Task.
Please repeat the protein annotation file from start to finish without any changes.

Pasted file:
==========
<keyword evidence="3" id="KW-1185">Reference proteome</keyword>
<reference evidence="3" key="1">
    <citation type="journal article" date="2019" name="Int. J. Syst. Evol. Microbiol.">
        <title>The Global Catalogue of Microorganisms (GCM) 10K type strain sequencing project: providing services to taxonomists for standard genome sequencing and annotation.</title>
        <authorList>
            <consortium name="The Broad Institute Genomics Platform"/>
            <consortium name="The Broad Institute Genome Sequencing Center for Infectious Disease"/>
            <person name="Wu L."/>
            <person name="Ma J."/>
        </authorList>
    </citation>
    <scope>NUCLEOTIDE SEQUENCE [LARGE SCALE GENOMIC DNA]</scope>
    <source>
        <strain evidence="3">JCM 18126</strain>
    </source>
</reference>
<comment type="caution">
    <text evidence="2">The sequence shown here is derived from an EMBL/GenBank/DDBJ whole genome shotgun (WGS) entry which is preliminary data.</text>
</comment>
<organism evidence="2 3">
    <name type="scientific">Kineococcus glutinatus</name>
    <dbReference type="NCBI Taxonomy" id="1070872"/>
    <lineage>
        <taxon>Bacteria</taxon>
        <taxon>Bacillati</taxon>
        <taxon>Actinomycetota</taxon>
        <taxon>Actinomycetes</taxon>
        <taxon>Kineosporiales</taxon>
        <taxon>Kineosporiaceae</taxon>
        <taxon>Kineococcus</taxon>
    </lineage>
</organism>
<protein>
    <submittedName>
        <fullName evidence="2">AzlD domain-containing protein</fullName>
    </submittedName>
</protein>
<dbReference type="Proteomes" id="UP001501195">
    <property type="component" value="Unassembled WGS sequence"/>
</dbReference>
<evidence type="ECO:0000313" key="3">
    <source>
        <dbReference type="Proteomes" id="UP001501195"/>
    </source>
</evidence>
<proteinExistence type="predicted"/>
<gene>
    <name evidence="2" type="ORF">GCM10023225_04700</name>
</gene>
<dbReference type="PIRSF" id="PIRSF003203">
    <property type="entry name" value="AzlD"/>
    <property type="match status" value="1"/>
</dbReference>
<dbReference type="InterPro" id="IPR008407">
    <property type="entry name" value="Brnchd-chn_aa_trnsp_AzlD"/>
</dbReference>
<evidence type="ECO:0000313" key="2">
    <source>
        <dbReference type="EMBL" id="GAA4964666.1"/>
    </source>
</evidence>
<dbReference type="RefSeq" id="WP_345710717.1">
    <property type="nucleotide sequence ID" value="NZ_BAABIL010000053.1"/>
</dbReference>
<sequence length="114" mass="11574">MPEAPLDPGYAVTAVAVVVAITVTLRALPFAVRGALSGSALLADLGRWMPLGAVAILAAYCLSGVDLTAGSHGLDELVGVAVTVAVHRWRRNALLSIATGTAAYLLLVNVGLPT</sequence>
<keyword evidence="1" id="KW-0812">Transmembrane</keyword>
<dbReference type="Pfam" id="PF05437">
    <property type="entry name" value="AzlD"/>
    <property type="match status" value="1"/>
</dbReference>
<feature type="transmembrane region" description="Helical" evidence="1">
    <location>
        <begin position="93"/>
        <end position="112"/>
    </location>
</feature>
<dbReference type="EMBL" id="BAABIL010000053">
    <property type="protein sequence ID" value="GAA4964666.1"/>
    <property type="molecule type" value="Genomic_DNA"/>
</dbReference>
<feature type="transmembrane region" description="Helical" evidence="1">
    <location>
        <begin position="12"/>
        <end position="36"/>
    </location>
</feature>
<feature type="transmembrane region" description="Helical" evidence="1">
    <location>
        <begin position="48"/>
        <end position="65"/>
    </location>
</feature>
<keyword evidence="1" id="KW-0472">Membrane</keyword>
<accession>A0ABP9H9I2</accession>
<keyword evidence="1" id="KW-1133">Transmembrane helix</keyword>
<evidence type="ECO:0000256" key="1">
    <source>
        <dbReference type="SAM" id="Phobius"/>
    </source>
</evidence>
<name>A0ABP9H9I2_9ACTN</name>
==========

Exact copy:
<keyword evidence="3" id="KW-1185">Reference proteome</keyword>
<reference evidence="3" key="1">
    <citation type="journal article" date="2019" name="Int. J. Syst. Evol. Microbiol.">
        <title>The Global Catalogue of Microorganisms (GCM) 10K type strain sequencing project: providing services to taxonomists for standard genome sequencing and annotation.</title>
        <authorList>
            <consortium name="The Broad Institute Genomics Platform"/>
            <consortium name="The Broad Institute Genome Sequencing Center for Infectious Disease"/>
            <person name="Wu L."/>
            <person name="Ma J."/>
        </authorList>
    </citation>
    <scope>NUCLEOTIDE SEQUENCE [LARGE SCALE GENOMIC DNA]</scope>
    <source>
        <strain evidence="3">JCM 18126</strain>
    </source>
</reference>
<comment type="caution">
    <text evidence="2">The sequence shown here is derived from an EMBL/GenBank/DDBJ whole genome shotgun (WGS) entry which is preliminary data.</text>
</comment>
<organism evidence="2 3">
    <name type="scientific">Kineococcus glutinatus</name>
    <dbReference type="NCBI Taxonomy" id="1070872"/>
    <lineage>
        <taxon>Bacteria</taxon>
        <taxon>Bacillati</taxon>
        <taxon>Actinomycetota</taxon>
        <taxon>Actinomycetes</taxon>
        <taxon>Kineosporiales</taxon>
        <taxon>Kineosporiaceae</taxon>
        <taxon>Kineococcus</taxon>
    </lineage>
</organism>
<protein>
    <submittedName>
        <fullName evidence="2">AzlD domain-containing protein</fullName>
    </submittedName>
</protein>
<dbReference type="Proteomes" id="UP001501195">
    <property type="component" value="Unassembled WGS sequence"/>
</dbReference>
<evidence type="ECO:0000313" key="3">
    <source>
        <dbReference type="Proteomes" id="UP001501195"/>
    </source>
</evidence>
<proteinExistence type="predicted"/>
<gene>
    <name evidence="2" type="ORF">GCM10023225_04700</name>
</gene>
<dbReference type="PIRSF" id="PIRSF003203">
    <property type="entry name" value="AzlD"/>
    <property type="match status" value="1"/>
</dbReference>
<dbReference type="InterPro" id="IPR008407">
    <property type="entry name" value="Brnchd-chn_aa_trnsp_AzlD"/>
</dbReference>
<evidence type="ECO:0000313" key="2">
    <source>
        <dbReference type="EMBL" id="GAA4964666.1"/>
    </source>
</evidence>
<dbReference type="RefSeq" id="WP_345710717.1">
    <property type="nucleotide sequence ID" value="NZ_BAABIL010000053.1"/>
</dbReference>
<sequence length="114" mass="11574">MPEAPLDPGYAVTAVAVVVAITVTLRALPFAVRGALSGSALLADLGRWMPLGAVAILAAYCLSGVDLTAGSHGLDELVGVAVTVAVHRWRRNALLSIATGTAAYLLLVNVGLPT</sequence>
<keyword evidence="1" id="KW-0812">Transmembrane</keyword>
<dbReference type="Pfam" id="PF05437">
    <property type="entry name" value="AzlD"/>
    <property type="match status" value="1"/>
</dbReference>
<feature type="transmembrane region" description="Helical" evidence="1">
    <location>
        <begin position="93"/>
        <end position="112"/>
    </location>
</feature>
<dbReference type="EMBL" id="BAABIL010000053">
    <property type="protein sequence ID" value="GAA4964666.1"/>
    <property type="molecule type" value="Genomic_DNA"/>
</dbReference>
<feature type="transmembrane region" description="Helical" evidence="1">
    <location>
        <begin position="12"/>
        <end position="36"/>
    </location>
</feature>
<feature type="transmembrane region" description="Helical" evidence="1">
    <location>
        <begin position="48"/>
        <end position="65"/>
    </location>
</feature>
<keyword evidence="1" id="KW-0472">Membrane</keyword>
<accession>A0ABP9H9I2</accession>
<keyword evidence="1" id="KW-1133">Transmembrane helix</keyword>
<evidence type="ECO:0000256" key="1">
    <source>
        <dbReference type="SAM" id="Phobius"/>
    </source>
</evidence>
<name>A0ABP9H9I2_9ACTN</name>